Six Items to Include in Your Guest Welcome Packet

By Jonathan Howe

In podcast episode 300, we briefly touched on guest welcome packets. Following the interest in that episode and after last week’s post on guests’ gifts, it seemed only prudent to expand on the topic.

Guest welcome packets differ from a guest letter. And while they can be mailed, it’s sometimes more effective to hand these out at an information desk while the guest is still on campus. Some churches opt to have packets available at kids check-in or in the student ministry area as well. This makes it easy to include age-appropriate information in the packet because the parents are dropping off a child in that age range.

So whether you mail your guest packet or give it out on Sunday, here are six items to be sure to include:

  1. General information about the church and next steps. The information should be a brief overview. There’s no need to have a 30-page history of the church. Provide an overview of the church’s vision, its group strategy, and how to take the next step toward membership. This next step should also include information about making a personal decision for Christ.
  2. Information about specific ministries that might be of interest. Trained guest experience volunteers can make the difference in a guest connecting to the church or not. Volunteers need to be perceptive to the needs and wants of the guest and provide the specific information that’s relevant to them. As previously stated, this can easily be pre-loaded if the packets are given out in age-specific areas, but if you hand them out at a welcome center, insert this information according to need as you give them to the guest.
  3. A welcome gift. I covered four common guest gifts last week and several others were mentioned in the comments—including my personal favorite of chips and salsa. Whatever your gift may be, if you can provide it in the packet, that’s great. If you deliver it later to the home, that also can work in certain contexts.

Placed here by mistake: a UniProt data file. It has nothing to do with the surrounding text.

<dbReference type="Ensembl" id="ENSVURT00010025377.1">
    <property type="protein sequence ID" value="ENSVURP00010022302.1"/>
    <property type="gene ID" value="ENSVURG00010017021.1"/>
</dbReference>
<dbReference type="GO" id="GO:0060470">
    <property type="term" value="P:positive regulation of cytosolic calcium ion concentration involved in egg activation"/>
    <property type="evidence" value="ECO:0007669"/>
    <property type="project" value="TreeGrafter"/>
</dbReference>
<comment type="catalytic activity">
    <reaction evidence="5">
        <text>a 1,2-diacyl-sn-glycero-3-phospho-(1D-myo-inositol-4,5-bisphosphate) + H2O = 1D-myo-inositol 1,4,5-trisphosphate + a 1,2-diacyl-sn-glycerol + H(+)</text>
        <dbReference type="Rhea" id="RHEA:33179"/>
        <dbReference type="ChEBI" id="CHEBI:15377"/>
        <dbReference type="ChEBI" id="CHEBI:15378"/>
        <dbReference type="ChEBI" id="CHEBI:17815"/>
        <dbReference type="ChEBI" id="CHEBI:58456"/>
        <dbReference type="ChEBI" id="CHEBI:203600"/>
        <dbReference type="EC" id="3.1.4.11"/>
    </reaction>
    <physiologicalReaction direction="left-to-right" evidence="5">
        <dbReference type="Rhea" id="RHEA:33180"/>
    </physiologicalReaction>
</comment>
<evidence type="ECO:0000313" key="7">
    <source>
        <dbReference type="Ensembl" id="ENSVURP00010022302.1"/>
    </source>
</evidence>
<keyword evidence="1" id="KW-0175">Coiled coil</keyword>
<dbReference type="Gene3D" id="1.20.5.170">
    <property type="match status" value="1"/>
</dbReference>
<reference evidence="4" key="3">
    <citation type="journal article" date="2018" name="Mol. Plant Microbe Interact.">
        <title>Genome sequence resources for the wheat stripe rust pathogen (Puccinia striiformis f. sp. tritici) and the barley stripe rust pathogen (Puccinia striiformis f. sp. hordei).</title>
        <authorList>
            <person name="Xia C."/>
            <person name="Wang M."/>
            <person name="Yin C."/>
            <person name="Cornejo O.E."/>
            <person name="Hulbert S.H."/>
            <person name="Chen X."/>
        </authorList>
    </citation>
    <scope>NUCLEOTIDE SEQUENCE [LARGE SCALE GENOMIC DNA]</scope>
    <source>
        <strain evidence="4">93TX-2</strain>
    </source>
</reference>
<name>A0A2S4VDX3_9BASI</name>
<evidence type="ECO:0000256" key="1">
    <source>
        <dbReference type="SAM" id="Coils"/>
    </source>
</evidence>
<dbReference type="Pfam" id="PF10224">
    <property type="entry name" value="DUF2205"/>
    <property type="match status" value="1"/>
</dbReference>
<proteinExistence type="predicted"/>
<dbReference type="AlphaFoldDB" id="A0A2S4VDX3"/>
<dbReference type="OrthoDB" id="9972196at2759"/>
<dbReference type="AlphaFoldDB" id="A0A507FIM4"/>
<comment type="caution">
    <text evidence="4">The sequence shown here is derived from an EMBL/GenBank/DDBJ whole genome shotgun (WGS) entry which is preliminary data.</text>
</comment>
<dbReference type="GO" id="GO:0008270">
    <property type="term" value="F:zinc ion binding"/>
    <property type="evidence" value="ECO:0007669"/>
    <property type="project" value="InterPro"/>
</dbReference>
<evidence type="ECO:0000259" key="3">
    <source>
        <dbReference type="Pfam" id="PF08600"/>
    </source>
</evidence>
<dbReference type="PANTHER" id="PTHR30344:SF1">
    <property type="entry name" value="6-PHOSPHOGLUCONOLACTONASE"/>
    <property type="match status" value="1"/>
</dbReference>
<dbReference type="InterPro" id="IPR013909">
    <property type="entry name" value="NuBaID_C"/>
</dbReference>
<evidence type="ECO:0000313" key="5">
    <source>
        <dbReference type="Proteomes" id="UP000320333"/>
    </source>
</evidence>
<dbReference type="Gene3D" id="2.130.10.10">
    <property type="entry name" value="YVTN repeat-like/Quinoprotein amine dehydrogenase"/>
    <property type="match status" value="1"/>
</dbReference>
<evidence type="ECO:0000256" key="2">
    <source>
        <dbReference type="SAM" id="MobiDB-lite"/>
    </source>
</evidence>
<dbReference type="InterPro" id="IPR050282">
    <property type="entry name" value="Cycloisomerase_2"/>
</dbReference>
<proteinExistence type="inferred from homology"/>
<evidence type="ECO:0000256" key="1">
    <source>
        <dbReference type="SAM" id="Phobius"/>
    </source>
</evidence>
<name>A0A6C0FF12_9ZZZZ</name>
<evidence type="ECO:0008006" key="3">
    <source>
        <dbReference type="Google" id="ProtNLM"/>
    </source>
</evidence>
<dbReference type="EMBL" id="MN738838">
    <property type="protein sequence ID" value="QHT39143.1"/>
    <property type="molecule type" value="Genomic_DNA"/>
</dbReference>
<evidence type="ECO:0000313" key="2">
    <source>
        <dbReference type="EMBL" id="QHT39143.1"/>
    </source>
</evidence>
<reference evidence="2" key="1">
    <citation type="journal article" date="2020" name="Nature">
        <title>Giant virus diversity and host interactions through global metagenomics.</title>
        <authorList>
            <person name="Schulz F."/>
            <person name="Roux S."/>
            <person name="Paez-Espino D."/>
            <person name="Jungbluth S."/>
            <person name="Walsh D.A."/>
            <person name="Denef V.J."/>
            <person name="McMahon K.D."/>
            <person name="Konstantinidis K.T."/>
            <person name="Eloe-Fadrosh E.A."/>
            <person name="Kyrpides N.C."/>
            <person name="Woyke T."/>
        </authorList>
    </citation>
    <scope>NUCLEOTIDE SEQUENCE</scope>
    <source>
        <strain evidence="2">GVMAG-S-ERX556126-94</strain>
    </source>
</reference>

4. Stories from members. Member stories allow you to connect to guests on a personal level. When compiling member stories for the welcome packet, just use first names of those who provide their story and highlight three main points in each story: where the member was in their life before coming to your church, how they connected to the church, and how the connection changed them.
  5. Weekly schedule. Don’t assume the guest will look up times and events online or in the bulletin. Provide a schedule of major weekly events for them to hang on to or to stick on the fridge. Even if you think the times are easy to remember, it will take guests some time to remember dates and times when they are new to your church.
  6. Important upcoming dates. This can be compiled for each major season of the church calendar. Right now, you should include late summer events, back to school events, and major fall events. Later in the year, add the holiday schedule to the list. Then in the spring, add your Easter and major summer events.

What else does your church include in its guest welcome packet? Do you even have a guest welcome packet?

Jonathan Howe serves as Director of Strategic Initiatives at LifeWay Christian Resources as well as the host and producer of Rainer on Leadership and SBC This Week. Jonathan writes weekly at on topics ranging from social media to websites and church communications. Connect with Jonathan on Twitter at @Jonathan_Howe.

Posted on June 29, 2017